Mason, George (1725-1792)
, by Robert M. S. McDonald, The Encyclopedia of Libertarianism
, 15 Aug 2008
"George Mason was a Virginia planter and statesman of the American revolutionary era. He was a firm proponent of limited government who used his influence as the holder of government offices to reduce its reach. ... as a Virginia delegate to the Constitutional Convention in Philadelphia, Mason occasionally bickered with Madison's proposals for a more robust national government. Like Jefferson, he considered the office of president under the proposed constitution too powerful and balked at the absence of a declaration of specific rights retained by states and individuals."
7 Oct 1792
, in Gunston Hall, Mason Neck, Virginia
A Biography of George Mason 1725-1792
from National Archives and Records Administration, America's Founding Fathers pages
George Mason - Libertarian
Advocates for Self-Government
George Mason and Individual Rights
, by Willie E. Nelms, The Freeman
, Sep 1977
"... Mason reached a high point in his career in 1776 when he met in Williamsburg with other Virginians to develop a new revolutionary government. It was here that he drafted the Virginia Declaration of Rights. A remarkable document, this paper expressed Mason's view of the basic rights of all men."
George Mason and the Bills of Rights
, by Gary Williams, The Freeman
, May 1992
Relates the life of George Mason, his primary role in writing the Virginia Bill of Rights and his opposition to ratifying the U.S. Constitution
"For Mason, the last straw came on September 12, 1787, when his proposal to include a bill of rights in the new Constitution was defeated 10 states to none. ... Mason was one of the leaders in the fight against ratification of the new Constitution. ... Foremost among Mason's objections was that 'there is no Declaration of Rights ...'"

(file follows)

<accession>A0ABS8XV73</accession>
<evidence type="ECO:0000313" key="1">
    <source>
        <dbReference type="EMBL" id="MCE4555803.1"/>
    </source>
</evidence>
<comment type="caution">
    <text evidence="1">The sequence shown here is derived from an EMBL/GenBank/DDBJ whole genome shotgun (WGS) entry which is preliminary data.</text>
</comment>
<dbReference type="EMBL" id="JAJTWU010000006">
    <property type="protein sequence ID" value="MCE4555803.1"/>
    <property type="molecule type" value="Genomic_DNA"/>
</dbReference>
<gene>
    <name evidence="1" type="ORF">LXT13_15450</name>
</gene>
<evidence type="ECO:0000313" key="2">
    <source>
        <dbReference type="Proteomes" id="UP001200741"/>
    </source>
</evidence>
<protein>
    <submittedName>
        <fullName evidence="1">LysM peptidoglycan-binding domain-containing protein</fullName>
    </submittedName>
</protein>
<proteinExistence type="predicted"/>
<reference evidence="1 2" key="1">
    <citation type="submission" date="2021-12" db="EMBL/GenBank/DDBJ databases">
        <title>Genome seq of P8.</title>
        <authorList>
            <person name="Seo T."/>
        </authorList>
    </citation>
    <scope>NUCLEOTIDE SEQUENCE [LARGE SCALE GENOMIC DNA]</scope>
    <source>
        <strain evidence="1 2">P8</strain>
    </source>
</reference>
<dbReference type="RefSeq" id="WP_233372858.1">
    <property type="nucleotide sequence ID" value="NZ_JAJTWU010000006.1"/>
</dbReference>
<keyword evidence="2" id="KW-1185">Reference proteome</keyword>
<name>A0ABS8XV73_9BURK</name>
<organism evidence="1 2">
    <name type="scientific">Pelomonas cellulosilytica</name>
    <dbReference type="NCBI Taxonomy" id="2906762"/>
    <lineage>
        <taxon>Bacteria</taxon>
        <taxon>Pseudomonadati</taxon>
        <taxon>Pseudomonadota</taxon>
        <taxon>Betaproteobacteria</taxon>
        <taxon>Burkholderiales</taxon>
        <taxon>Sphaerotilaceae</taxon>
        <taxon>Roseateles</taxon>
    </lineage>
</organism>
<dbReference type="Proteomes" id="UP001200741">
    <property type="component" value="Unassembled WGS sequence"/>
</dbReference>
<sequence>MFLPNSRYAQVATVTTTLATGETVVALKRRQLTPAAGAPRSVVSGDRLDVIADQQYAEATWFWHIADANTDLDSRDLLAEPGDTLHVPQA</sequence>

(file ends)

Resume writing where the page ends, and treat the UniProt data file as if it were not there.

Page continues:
Individual Liberty and Limited Government: Walter E. Williams and The Spirit Of George Mason
[PDF], by Michael D. White, 24 May 1993
Introduction to the 1993 Frank M. Engle Lecture, "The Legitimate Role of Government in a Free Economy", delivered by Walter Williams at The American College
"A little over 200 years ago, George Mason was a Virginia delegate to the Constitutional Convention held in Philadelphia. Although many Americans do not readily recall much about him, George Mason was among this country's most influential Founding Fathers. ... An ardent believer in liberty and a republican form of government, he authored much of Virginia's constitution and wrote the State's Declaration of Rights, adopted in May 1776."
The Revolution's Forgotten Hero
, by David A. Merrick, Future of Freedom
, Dec 2003
"Most people know only that he participated in the Constitutional Convention of 1787 and that he was one of those who refused to sign the first draft of the U.S. Constitution. Very few know it was Mason who was the first to draft a written constitution that included man's inherent right to life, liberty, and the freedom to pursue and obtain happiness."
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